GSA Annual Meeting in Denver, Colorado, USA - 2016

Paper No. 86-4
Presentation Time: 9:00 AM-5:30 PM


VIETE, Daniel R.1, KELLEY, Chris S.2, SEWARD, Gareth G.E.3, CINQUE, Gianfelice2, ALLEN, Mark B.4 and HACKER, Bradley R.3, (1)Earth & Planetary Sciences, Johns Hopkins University, Baltimore, MD 21218, (2)Infrared Beamline, Diamond Light Source, Oxfordshire, OX11 0DE, United Kingdom, (3)Earth Science, University of California, Santa Barbara, CA 93106, (4)Earth Sciences, Durham University, Durham, DH1 3LE, United Kingdom,

The utility of spectroscopic techniques in petrology, combined with the fine spatial resolution they offer, makes them particularly suited for investigating metamorphic episodicity and its drivers.

Major-element zoning in high pressure/low temperature (HP/LT) garnets from Ring Mtn, California, Pto Cabello, Venezuela and Syros, Greece are suggestive of multiple growth–resorption cycles. Such features may mark episodes of relative garnet stability then instability during subduction, presumably driven by rapidly changing P, T and/or chemistry. Quartz-in-garnet barometry by Raman spectroscopy was performed in combination with FTIR microspectroscopy to investigate potential associations between the garnet growth–resorption cycles and fluctuating P and fluids during subduction.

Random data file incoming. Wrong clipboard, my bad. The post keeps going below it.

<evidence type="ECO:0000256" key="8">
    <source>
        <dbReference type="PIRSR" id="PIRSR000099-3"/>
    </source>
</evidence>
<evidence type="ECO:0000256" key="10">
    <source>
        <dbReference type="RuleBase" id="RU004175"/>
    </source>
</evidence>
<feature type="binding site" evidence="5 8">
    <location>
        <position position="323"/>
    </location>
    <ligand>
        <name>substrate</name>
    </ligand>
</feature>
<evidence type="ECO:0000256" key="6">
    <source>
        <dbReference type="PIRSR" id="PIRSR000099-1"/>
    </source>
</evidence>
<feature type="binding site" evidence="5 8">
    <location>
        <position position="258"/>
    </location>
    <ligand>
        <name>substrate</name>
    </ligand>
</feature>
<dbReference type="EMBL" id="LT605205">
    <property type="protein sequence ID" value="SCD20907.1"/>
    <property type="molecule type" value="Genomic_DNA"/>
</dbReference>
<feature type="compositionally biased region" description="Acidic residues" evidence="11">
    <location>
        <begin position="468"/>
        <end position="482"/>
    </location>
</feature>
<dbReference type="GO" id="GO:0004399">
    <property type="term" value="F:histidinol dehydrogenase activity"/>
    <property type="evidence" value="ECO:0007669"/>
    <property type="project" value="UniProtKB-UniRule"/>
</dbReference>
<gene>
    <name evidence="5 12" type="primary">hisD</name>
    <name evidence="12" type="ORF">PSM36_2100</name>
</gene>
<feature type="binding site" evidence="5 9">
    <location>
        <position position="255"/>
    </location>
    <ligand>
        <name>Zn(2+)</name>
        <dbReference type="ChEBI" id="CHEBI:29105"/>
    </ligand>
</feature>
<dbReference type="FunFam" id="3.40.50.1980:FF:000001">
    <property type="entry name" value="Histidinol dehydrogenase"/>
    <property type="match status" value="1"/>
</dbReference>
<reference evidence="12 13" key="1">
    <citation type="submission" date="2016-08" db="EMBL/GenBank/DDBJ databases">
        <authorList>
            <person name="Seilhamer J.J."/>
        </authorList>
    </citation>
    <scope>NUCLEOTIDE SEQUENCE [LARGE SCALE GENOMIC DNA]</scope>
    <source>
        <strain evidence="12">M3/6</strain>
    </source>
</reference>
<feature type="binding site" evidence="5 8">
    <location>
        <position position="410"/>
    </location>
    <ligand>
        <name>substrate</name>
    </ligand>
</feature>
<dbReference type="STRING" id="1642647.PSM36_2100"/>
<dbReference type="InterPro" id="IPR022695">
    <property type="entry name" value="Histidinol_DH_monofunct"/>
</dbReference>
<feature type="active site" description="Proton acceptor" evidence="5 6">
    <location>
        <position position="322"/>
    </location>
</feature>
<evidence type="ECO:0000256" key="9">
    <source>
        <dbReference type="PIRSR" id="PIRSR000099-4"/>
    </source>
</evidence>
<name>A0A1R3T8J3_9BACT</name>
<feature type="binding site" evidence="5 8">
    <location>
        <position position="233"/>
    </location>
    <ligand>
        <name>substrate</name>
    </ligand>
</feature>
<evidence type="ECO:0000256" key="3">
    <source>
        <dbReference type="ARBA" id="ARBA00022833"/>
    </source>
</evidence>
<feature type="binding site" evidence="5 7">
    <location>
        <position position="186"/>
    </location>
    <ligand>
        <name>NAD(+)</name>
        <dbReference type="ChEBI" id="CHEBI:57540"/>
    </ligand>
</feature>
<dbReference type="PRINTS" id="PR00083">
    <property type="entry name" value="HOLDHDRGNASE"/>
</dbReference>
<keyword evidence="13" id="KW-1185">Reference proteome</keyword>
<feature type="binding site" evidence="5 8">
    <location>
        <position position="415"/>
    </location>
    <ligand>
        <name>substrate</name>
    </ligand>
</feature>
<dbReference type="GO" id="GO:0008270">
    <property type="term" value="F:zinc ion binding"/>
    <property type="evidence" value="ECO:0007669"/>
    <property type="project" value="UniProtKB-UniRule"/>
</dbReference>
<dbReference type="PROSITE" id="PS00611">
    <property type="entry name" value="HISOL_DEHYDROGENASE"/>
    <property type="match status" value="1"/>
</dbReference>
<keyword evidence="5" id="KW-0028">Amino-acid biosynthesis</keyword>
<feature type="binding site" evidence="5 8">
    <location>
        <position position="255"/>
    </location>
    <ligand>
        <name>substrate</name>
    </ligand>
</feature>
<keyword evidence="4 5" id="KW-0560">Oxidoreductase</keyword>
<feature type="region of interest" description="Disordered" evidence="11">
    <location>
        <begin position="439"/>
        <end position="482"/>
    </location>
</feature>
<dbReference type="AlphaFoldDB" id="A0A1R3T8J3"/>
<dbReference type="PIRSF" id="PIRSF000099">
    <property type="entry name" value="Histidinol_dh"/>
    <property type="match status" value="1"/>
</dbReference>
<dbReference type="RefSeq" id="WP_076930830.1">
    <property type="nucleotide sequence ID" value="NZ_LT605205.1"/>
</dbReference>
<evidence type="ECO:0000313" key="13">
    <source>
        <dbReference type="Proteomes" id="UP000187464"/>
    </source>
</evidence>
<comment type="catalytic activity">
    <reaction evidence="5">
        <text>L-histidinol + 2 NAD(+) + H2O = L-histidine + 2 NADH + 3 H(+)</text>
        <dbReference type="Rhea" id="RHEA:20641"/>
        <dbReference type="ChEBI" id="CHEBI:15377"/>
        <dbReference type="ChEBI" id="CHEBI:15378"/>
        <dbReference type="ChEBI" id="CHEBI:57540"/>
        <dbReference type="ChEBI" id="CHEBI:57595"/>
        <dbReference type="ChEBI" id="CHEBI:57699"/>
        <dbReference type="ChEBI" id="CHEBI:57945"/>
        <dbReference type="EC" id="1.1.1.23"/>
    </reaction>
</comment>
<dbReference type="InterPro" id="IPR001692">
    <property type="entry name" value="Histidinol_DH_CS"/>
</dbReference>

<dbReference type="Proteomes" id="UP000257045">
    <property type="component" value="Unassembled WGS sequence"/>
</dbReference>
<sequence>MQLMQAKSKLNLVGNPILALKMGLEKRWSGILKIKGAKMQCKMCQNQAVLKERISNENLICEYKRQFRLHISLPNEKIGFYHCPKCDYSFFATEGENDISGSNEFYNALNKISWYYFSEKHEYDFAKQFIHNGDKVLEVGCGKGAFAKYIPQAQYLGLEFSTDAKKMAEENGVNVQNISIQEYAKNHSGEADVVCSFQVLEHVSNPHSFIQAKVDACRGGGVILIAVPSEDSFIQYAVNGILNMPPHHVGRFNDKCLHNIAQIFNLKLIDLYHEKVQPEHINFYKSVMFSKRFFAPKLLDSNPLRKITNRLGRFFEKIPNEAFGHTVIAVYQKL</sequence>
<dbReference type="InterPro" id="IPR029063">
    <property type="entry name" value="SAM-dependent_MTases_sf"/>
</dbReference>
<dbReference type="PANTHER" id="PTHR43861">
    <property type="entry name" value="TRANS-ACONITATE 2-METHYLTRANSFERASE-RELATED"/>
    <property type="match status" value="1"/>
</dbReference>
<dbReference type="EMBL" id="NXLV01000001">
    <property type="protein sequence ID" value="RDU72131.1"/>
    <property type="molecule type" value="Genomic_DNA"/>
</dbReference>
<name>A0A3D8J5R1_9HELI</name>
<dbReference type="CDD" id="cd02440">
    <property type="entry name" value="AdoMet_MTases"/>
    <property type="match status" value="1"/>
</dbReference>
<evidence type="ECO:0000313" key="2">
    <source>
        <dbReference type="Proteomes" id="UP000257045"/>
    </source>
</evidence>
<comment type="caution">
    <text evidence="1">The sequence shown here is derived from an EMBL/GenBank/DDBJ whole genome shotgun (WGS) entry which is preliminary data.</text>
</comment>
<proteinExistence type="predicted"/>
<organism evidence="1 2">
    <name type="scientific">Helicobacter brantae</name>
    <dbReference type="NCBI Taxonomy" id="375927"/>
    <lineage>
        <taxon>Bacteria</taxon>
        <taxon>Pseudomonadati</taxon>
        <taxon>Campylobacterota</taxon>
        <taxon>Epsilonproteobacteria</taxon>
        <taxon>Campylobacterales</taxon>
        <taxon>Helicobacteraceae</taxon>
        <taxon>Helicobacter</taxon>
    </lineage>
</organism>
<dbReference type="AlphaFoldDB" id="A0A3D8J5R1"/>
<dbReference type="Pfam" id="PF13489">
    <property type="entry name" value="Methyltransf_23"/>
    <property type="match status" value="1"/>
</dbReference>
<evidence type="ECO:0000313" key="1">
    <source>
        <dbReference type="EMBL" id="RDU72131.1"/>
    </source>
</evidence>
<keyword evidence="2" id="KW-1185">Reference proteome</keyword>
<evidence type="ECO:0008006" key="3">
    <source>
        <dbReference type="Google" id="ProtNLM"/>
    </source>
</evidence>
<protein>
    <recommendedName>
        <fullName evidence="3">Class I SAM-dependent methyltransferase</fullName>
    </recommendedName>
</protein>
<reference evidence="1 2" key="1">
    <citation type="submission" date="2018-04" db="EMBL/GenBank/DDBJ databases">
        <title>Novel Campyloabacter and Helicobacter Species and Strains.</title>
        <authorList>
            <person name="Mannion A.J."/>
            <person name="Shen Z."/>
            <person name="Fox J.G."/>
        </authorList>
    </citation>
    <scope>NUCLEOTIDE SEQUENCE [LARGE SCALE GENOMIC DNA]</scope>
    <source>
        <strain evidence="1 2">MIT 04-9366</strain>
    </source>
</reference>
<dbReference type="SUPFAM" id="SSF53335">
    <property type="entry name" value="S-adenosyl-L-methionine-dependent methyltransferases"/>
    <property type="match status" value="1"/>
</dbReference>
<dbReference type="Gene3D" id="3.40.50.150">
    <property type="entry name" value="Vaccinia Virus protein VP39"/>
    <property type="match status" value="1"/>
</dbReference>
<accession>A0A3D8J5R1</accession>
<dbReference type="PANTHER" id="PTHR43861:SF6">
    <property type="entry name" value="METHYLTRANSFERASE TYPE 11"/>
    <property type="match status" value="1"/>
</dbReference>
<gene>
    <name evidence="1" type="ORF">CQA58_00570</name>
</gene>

Quartz-in-garnet Raman work performed on the Californian samples demonstrates ~1 cm-1 variation in the position of the 464 cm-1 quartz peak, over radial distances of 10s of µm, in association with the garnet growth–resorption zoning. This result indicates rapid P fluctuations of 100–300 MPa—values similar to the expected strength of the rock—during subduction.

Zoning in structural OH and molecular H2O in the Californian and Venezuelan garnets was probed by transmission FTIR microspectroscopy. Integrated intensities of the FTIR spectra in the 3450–3700 cm-1 range demonstrate local ‘lows’ in structural OH, which occur in association with the local Mn ‘highs’ that define the garnet growth–resorption zoning. Incorporation of OH in pyrope displays a positive P dependence at the range of P encountered in subduction zones [Lu & Keppler 1997, Contrib Miner Petrol 129, 35; Withers et al. 1998, Chem Geol 147, 151], suggesting that variation in OH over 10s of µm may reflect fluctuating P during subduction. Integrated intensities of the FTIR spectra in the 3200–3450 cm-1 range indicate an increase in molecular H2O in association with the OH ‘lows’, suggesting greater fluid availability during putative episodes of low P and garnet dissolution.

Garnet growth–resorption features in the subduction-zone garnets may represent multiple cycles of overpressure development then release relating to fluctuating permeability. These features may be a metamorphic record of porosity waves and/or seismic cycles within the subduction environment.